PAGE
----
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Wednesday, September 27, 2023

Women farmers decry non access to land, call for Land Use Act review

Women farmers under the auspices of Smallholder Women Farmers Organisation in Nigeria (SWOFON) have called for review of the Land Use Act to adequately protect their rights to own and control land.

Women farmers
Members of the Smallholder Women Farmers Organisation in Nigeria (SWOFON) at the meeting in Abuja

President of the association, Mrs Mary Afan, who made the call at the end of a two-day consultative meeting in Abuja, decried marginalisation of women farmers.

Afan stated that though small holder women farmers accounted for over 70 per cent of farmers in Nigeria, they operated under unfriendly conditions.

She said that it was disheartening that women, who formed the largest population of farmers who put food on the table of Nigerians, are not adequately catered for.

According to her, customary laws, religious guidelines and traditional practices among others, have for several decades deprived women farmers from accessing and controlling land resources.

She stressed that, for women farmers to reach their full potential, their rights to own land must be fully protected from laws that often inhibited their growth and preventing them from contributing fully to national development.

Afan attributed some of the reasons why women could not access or control land in the country to some traditional practices not favourable to women.

“Women have suffered marginalisation for a long time and it is time our rights were considered as human rights.

“In most cultures in the country, women are not allowed to inherit land and in situations where women find money to buy land, they are not allowed to do that in their names.

“They are forced to buy land in their husbands’ names or any of their male children’s name.

“If you buy land in your husband’s name and you get divorced for instance, what happens?

“Even, where they get these lands on lease, they are either given unfertile land or forcefully evicted before expiration of terms of agreement with the owners of the land,” she said.

Afan further said: “These are some of the very painful challenges we face as women farmers despite the sing praising which we feel is mockery because in the real sense we live with our challenges.

“In gatherings, we are praised that we feed the nation but to attend to our problem is a big challenge.”

She said it was high time traditional practices, land policies and the Land Use Act were reviewed to capture the needs of women, particularly women farmers.

The president stressed that despite challenges of getting relevant authorities to walk the talk, they would not relent in their struggle until their needs were met.

“We will continue to keep hope alive, that we will eventually get there especially from the assurances we have received in the stakeholders’ meeting.

“As part of efforts to drive our demands further, we will visit the National Assembly for the issues to be legislated upon to give us clear cut legal backing.

“The society needs our contribution in all ways for a stable and robust economy.”

Ms Constance Okeke, an official of the Action Aid International, one of the major sponsors of SWOFON, said that the body had been working with women farmers in Nigeria for some years now.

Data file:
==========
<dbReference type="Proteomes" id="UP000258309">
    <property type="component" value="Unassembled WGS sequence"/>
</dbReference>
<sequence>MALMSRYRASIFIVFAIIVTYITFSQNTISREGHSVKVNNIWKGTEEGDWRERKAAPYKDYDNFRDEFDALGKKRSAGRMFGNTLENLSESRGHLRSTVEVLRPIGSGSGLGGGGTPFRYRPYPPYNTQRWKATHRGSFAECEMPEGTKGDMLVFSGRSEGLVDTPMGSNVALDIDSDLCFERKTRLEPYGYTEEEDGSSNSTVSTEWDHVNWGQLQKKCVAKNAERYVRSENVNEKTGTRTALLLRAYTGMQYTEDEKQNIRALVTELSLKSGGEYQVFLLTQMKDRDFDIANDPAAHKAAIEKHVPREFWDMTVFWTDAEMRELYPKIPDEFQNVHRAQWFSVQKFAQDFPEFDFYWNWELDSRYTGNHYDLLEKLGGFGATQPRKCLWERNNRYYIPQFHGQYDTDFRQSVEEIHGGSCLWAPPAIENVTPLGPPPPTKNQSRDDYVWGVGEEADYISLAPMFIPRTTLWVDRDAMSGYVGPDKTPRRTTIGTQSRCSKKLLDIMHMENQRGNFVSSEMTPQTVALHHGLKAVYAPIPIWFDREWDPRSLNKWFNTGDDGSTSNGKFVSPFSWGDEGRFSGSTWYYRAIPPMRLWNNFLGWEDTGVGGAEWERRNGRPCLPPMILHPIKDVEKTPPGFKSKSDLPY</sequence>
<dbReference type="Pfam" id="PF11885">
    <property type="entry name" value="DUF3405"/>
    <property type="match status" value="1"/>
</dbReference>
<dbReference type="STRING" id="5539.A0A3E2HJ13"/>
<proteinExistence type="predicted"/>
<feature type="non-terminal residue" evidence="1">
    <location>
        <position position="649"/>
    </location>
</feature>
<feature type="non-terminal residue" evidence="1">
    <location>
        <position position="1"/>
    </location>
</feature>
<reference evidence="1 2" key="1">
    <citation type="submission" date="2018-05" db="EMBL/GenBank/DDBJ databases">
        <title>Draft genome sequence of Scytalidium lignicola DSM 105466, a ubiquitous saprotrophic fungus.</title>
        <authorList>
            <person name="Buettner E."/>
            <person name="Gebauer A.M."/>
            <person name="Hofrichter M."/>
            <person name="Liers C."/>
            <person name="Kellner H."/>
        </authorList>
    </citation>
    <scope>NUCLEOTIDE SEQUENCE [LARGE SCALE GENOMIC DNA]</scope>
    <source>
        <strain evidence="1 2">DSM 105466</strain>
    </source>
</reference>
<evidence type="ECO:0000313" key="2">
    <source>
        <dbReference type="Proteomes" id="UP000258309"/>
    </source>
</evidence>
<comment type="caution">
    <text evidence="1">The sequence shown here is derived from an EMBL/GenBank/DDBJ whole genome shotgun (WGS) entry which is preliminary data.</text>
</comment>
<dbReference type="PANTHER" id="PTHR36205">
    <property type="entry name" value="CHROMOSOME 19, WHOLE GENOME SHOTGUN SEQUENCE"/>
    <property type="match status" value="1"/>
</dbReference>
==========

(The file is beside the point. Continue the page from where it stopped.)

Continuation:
She said: “We are here to support SWOFON which is part of the Women Voice and Leadership Project of Action Aid.

“Basically, the idea is to interact with stakeholders to see the status of women land right in Nigeria.

“Within the policy what is being done, what are the gaps, challenges and how that can be addressed so that women farmers in Nigeria especially in the FCT should be able to have access to adequate land for production.

“While we are helping them to find answers to the issue of their right we are trying to build their capacity to know more about their rights, the barriers affecting their land right.”

She noted that moving forward in the new project with SWOFON, the idea would be to use lessons from previous projects to engage community chiefs, opinion makers and other relevant players, to see how issues of women’s rights could be tackled.

Okeke stressed that even if the 1999 Constitution stated that everybody was entitled to land, and the practices at the grassroots level were not addressed, women’s rights would continue to be trampled upon.

She expressed optimism that their efforts at achieving that would not be wasted, pointing out that previous efforts in that direction yielded positive result in some communities.

She urged the women representatives that came for the meeting to take information garnered to their various cooperative groups to sensitise the women on their rights not just as women but as humans and as citizens of the country.

Alhaji Kamal Shuaibu, Council Secretary, Abaji Area Council, who represented the Chairman, Abdulrahaman Ajia, said it was high time the society began to appreciate the effort of women farmers in feeding the nation.

He said that it was important for relevant stakeholders at different levels to encourage women whole playing critical role in helping women have access to land, which he said was a major capital in farming.

“We need to send this message to the grassroots to change some draconian customary laws stopping women from making use of their full potential.

“In the council we are doing our best to ensure that women are carried along. We also try to avoid women marginalisation.

“The stakeholders’ meeting was attended by lawmakers, government functionaries, private organisations, and non-governmental organisations (NGOs), among others.

They assured SWOFON of their support to ensure they had access to land.

By Cecilia Ijuo

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